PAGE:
I was quickly losing hope in becoming a ‘successful musician’. I told myself I wasn’t a quitter, that becoming a soloist is tantamount to landing on the moon using only a pogo-stick, and that I should get used to hardship if I wanted to achieve my goal.

And I wasn’t wrong. Becoming a soloist is incredibly difficult, even for the best of us. There are plenty of virtuosic musicians out there who struggle to make a living out of nothing but solo performances. In reality, very few musicians do nothing but soloist work. The You-Tube videos we watch of Yo Yo Ma or Joshua Bell playing to sold out concert halls are small snippets of their otherwise (I’m assuming) well rounded careers. Chamber music, collaborations, and teaching are all part of the things they do.

At the time, forging a successful music career was my all-consuming goal. I was determined to become a soloist and didn’t consider any other pathway.

In hindsight, I can see that I was a perfectly capable cellist but had a completely destructive mindset. When I finally pulled the plug, I consoled myself by saying I didn’t want a musician’s lifestyle.

I transferred into a science degree and the $6,000 cello my parents had brought back from Europe gathered dust in the basement.

My fatal flaw was that I had no patience or respect for the long and slow process of development that is required to become a truly great musician. Soloists are formed after years of dedicated practice and a vast array of experience in the music industry. My assumption that I would be handed a soloist’s career on a silver platter when I finished my undergrad was pure, juvenile delusion.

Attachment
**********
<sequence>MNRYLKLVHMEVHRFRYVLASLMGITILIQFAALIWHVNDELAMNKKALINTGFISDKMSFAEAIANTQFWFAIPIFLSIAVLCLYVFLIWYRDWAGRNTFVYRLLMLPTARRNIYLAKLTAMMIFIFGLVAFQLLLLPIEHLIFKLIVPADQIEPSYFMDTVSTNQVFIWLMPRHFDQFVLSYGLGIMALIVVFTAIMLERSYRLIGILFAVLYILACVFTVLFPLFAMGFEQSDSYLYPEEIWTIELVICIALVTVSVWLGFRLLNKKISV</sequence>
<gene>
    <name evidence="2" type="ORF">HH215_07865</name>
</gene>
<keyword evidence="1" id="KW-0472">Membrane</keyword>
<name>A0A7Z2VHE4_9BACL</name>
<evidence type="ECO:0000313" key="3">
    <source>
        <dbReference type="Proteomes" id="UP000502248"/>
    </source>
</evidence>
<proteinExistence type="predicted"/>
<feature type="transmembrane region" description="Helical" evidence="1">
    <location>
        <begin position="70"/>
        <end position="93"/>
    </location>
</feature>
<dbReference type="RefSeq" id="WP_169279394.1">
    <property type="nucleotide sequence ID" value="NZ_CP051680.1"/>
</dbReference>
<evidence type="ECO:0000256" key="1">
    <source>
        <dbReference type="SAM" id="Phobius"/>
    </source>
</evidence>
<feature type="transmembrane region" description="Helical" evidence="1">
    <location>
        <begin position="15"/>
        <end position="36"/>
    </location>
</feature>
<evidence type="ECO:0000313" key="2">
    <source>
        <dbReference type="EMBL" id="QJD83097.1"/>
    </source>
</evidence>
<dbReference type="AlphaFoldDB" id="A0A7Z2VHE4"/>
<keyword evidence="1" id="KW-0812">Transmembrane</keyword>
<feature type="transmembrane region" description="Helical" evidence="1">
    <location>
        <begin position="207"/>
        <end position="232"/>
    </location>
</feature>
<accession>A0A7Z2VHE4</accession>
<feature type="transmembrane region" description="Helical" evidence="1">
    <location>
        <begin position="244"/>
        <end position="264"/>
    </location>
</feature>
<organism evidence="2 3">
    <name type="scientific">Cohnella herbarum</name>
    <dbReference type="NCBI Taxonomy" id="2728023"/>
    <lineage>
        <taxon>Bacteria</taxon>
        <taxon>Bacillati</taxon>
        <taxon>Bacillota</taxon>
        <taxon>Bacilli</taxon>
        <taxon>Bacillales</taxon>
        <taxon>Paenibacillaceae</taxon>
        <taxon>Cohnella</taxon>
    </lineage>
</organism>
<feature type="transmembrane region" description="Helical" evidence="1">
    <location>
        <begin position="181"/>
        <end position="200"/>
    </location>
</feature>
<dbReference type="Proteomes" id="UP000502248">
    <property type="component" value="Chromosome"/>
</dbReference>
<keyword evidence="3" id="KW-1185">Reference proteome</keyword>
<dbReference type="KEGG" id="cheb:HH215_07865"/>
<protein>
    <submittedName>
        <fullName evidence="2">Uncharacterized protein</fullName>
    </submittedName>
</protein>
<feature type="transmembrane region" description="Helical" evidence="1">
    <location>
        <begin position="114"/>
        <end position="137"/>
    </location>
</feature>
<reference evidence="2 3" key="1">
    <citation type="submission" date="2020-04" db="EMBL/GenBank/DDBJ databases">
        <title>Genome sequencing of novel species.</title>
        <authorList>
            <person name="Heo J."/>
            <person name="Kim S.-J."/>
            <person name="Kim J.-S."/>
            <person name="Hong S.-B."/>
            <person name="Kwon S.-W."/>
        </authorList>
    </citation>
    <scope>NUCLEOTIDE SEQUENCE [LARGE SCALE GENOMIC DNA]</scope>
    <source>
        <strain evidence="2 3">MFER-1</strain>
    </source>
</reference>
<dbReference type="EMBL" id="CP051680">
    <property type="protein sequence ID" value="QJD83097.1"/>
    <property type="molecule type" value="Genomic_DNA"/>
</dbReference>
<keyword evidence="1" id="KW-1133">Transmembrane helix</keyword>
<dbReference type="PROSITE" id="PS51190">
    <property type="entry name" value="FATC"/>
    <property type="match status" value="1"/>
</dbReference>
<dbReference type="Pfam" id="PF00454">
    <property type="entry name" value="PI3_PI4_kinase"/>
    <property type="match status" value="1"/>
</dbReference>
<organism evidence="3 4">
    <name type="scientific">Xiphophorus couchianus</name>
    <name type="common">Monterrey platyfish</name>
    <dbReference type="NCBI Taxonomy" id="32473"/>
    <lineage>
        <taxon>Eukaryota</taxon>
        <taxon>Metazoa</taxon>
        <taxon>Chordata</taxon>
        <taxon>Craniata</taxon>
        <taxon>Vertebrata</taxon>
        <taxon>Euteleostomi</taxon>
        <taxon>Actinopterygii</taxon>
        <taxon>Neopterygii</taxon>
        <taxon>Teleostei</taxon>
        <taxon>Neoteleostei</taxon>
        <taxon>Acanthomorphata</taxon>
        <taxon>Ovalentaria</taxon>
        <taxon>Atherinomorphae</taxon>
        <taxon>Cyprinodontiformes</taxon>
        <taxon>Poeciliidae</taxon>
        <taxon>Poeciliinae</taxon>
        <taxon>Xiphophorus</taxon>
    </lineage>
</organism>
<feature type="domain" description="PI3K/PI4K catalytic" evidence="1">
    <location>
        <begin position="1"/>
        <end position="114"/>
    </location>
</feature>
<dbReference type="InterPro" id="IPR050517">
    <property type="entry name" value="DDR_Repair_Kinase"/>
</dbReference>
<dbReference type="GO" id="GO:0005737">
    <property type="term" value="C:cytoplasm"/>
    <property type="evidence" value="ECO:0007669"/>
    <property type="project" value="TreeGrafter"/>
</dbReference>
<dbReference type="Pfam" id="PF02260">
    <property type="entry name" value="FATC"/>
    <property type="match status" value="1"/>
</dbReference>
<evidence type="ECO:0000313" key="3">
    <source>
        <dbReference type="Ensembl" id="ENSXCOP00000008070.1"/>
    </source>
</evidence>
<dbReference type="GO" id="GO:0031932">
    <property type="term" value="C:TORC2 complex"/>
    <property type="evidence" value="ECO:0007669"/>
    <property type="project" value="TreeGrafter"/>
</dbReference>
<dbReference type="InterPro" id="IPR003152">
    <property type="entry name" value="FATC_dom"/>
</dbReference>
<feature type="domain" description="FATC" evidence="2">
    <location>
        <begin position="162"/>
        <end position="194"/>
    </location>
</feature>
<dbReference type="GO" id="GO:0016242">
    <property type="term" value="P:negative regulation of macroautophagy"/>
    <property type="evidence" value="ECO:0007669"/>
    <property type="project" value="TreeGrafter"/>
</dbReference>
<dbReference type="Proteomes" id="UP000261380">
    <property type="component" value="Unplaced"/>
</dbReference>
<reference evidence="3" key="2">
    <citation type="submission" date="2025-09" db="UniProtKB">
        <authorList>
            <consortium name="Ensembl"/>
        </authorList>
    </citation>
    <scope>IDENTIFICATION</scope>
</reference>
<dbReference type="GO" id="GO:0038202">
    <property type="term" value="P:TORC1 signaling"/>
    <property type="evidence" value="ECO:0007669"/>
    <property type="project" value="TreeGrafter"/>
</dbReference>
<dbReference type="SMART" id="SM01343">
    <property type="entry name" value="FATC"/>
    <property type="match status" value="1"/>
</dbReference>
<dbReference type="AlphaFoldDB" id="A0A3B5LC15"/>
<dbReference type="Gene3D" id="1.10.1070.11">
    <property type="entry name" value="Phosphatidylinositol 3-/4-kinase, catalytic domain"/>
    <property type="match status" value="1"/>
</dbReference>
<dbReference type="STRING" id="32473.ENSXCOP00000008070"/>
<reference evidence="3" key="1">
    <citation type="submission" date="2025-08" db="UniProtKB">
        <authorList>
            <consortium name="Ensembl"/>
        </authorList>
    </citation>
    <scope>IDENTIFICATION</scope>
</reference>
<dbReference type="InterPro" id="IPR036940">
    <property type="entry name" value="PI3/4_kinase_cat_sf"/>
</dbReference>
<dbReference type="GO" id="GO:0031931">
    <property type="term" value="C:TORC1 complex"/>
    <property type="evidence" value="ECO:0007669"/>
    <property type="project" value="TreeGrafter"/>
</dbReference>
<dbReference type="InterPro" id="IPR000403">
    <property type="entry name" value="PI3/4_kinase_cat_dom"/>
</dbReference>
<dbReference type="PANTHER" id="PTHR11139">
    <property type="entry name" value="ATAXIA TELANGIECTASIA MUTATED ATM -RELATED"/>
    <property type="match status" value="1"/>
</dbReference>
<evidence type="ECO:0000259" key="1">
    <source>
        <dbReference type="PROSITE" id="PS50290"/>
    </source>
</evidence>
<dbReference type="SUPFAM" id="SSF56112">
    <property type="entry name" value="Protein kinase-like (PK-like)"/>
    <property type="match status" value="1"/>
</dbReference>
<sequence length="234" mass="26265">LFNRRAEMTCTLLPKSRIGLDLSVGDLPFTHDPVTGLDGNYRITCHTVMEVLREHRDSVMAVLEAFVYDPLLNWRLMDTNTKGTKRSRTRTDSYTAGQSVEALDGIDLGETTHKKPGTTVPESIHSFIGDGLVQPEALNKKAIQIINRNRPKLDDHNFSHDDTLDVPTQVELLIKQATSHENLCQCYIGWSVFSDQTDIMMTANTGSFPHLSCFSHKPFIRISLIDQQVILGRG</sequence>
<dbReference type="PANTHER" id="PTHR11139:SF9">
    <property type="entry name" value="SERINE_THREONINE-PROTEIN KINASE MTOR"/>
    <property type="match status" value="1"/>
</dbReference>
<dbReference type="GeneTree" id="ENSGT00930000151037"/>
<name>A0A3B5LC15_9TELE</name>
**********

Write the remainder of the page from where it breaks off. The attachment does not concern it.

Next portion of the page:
Many of the world’s successful musician’s have never studied music formally because music is the type of discipline where you don’t need a qualification to take part in it. If I had really wanted to be a soloist, I would have been better served by the right cello teacher and enough stamina to practice eight hours a day.

The real value in a formal musical education is the context and breadth it covers. You learn about the history, theory and technique of music so that at the end of it you have a clearer idea of what specifically interests you about music, and where to point your attention from there.

You may simply enjoy having a deeper knowledge of the music you play, and decide to enter a career completely unrelated to music.

But what we shouldn’t do, and something that is all too common among young musicians (exhibit A = Benjamin Peska), is to entertain the idea that music school is all you need to be ‘successful’ musician. Music school is the beginning of a musical career, the bare minimum in a thoughtful approach to music. Even if you stumble to finish line, feeling like you’ve achieved nothing, the knowledge and experience you have acquired is invaluable. Since leaving the Conservatorium, I have uncovered my passion for ethnomusicology, which coincidentally is one of the Majors available at the Con. Had I started my music degree with a healthier mindset, and stuck through the inevitable hardships, I would have most likely discovered my love for ethnomusicology and turned my attentions in that direction. My delusions prevented me from extracting the true value from my musical education.